MOC-PS(SM) CME Article: Management Considerations in the Treatment of Craniosynostosis

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Learning Objectives:

After studying this article, the participant should be able to: 1. Recognize the anatomical characteristics of the individual forms of craniosynostosis. 2. Differentiate deformational plagiocephaly from craniosynostosis. 3. Identify the pros and cons of individual types of craniosynostosis operations (i.e., endoscopic craniectomy and open cranioplasty procedures). 4. Understand risks of operative procedure versus the natural history of untreated craniosynostosis.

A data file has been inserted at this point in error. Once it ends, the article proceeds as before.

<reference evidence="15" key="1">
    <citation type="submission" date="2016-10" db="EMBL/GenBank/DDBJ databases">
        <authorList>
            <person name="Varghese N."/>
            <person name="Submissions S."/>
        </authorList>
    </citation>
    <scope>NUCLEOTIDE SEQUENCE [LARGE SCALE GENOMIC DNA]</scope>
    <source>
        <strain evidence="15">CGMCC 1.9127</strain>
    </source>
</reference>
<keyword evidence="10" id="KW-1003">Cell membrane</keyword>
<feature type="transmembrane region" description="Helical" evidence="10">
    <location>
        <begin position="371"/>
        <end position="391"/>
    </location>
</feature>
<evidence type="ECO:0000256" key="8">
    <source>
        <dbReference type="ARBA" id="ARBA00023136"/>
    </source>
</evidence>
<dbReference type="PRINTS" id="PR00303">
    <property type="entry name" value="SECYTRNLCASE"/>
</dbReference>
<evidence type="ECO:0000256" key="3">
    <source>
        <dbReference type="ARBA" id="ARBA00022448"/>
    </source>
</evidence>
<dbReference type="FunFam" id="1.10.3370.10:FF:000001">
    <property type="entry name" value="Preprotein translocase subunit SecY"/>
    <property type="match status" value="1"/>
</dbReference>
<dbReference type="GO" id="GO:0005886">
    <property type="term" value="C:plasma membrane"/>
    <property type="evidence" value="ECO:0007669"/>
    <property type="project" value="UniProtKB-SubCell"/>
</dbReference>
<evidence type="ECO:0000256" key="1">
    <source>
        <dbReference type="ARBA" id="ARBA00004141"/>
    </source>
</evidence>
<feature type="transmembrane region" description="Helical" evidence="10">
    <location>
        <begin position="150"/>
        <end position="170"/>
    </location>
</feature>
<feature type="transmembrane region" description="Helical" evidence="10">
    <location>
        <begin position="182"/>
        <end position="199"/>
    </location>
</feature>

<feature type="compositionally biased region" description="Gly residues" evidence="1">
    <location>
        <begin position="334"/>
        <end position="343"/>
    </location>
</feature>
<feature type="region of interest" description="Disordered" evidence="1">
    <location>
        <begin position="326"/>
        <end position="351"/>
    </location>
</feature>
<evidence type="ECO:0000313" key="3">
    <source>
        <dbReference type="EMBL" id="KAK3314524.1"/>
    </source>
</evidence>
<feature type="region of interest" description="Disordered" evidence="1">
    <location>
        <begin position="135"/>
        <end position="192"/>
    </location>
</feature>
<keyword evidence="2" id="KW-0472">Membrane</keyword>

The term “craniosynostosis” refers to the premature fusion of one or more cranial vault sutures and its associated skull deformities. The pattern of skull deformities for each of the sutures (metopic, coronal, sagittal, and lambdoid) is characteristic from patient to patient, although variable in the degree of severity. The skull pattern is predictable in that restriction of growth occurs in a plane perpendicular to the plane of the fused vault suture, and compensatory changes occur frequently, parallel to it. When skull deformities are recognized with midfacial and extremity deformities, often the craniosynostosis is referred to as syndromic, implying a genetic basis for the skeletal maldevelopment. Indications for surgery relate to benefits in changing the shape of the skull toward normal and potentially avoiding brain maldevelopment. Brain injury is presumed to be related to local or regional increases in intracranial pressure. A broad range of surgical options to treat craniosynostosis exist, from strip craniectomy to comprehensive, or whole vault, cranioplasty. The optimal surgical timing for these approaches must balance both the desire for early intervention to reduce the effects of bone restriction on brain growth and the ability of a child to withstand the rigors of surgery. Complications of surgery include blood loss, bone defects, and scalp scarring. The most common, significant, postoperative complication, however, is incomplete correction of the skull deformity. Infection in nonsyndromic synostosis surgery is rare. Team management and longitudinal follow-through will aid in determining efficacy and safety of the available surgical approaches.

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